On foggy days, coastal strawberry plants use water more efficiently

Assistant Professor of Geography & Environment Sara Baguskas publishes new paper

A foggy day can dampen spirits — and according to new research by Assistant Professor of Geography & Environment Sara Baguskas, plants experience its effects, too. Her recently published paper in Agricultural and Forest Meteorology shows that on foggy days, coastal strawberry crops use water more efficiently compared to on clear-sky days during the summertime. The likely reason has to do with light: When sunlight is filtered through fog, it becomes more diffuse and gets distributed more evenly throughout entire plants, letting the plants use light more efficiently. This mechanism is explored in an upcoming paper in the same journal in collaboration with Professor of Geography and Environment Andrew Oliphant. The results could inform the way farmers schedule irrigation, helping them better manage increasingly tight water resources.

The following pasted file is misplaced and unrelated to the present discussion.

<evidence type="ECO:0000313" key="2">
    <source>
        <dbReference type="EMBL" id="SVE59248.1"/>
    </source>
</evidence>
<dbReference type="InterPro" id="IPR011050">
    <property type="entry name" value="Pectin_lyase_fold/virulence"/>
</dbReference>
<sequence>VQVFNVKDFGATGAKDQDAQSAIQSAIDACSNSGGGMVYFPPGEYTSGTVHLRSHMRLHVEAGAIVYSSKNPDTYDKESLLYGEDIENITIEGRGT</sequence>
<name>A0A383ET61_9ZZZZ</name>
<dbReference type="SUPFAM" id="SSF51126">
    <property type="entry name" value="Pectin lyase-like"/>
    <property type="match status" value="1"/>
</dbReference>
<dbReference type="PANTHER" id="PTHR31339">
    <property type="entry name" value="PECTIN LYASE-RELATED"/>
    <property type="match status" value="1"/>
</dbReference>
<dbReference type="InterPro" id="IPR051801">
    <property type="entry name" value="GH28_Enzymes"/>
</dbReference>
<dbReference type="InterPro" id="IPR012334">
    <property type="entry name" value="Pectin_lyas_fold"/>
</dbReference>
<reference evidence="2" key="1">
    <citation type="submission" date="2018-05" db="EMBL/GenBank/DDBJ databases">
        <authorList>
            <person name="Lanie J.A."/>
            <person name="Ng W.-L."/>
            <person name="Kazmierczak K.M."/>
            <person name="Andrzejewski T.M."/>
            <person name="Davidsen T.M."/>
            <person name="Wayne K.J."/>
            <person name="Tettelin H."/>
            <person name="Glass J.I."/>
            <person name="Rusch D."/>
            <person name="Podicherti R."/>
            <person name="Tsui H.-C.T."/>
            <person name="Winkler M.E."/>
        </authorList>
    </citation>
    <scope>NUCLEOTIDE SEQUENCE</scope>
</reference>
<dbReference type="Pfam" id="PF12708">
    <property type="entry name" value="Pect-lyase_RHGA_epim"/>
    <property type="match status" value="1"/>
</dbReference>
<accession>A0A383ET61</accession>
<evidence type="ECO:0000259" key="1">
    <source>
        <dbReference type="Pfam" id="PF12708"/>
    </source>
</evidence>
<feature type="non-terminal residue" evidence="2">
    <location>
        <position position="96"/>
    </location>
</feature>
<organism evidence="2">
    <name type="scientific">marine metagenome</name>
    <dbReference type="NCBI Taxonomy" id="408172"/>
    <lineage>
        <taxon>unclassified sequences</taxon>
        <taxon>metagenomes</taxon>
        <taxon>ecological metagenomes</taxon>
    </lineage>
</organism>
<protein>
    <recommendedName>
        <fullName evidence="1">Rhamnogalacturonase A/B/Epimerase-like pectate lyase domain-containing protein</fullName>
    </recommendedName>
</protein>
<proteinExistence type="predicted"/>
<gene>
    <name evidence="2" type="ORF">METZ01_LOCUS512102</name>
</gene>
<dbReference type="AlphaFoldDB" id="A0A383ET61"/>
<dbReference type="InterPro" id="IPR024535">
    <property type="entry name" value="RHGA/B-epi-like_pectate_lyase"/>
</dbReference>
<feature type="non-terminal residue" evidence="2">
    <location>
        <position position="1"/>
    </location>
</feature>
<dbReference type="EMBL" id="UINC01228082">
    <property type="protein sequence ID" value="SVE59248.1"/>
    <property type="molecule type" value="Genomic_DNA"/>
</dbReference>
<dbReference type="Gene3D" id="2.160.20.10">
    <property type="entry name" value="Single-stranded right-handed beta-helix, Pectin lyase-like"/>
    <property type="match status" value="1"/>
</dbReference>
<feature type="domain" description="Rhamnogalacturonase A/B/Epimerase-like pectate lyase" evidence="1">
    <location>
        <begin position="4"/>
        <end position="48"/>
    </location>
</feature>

Baguskas will continue exploring the relationship between coastal fog and ecosystem function at SFSU. For example, she is interested in examining how fog affects the wine industry, as well as the influence of fog events on urban plants and climate. Studying fog requires interdisciplinary research, and Sara is interested in collaborating with faculty in the College of Science and Engineering and beyond – for contact information, see her website.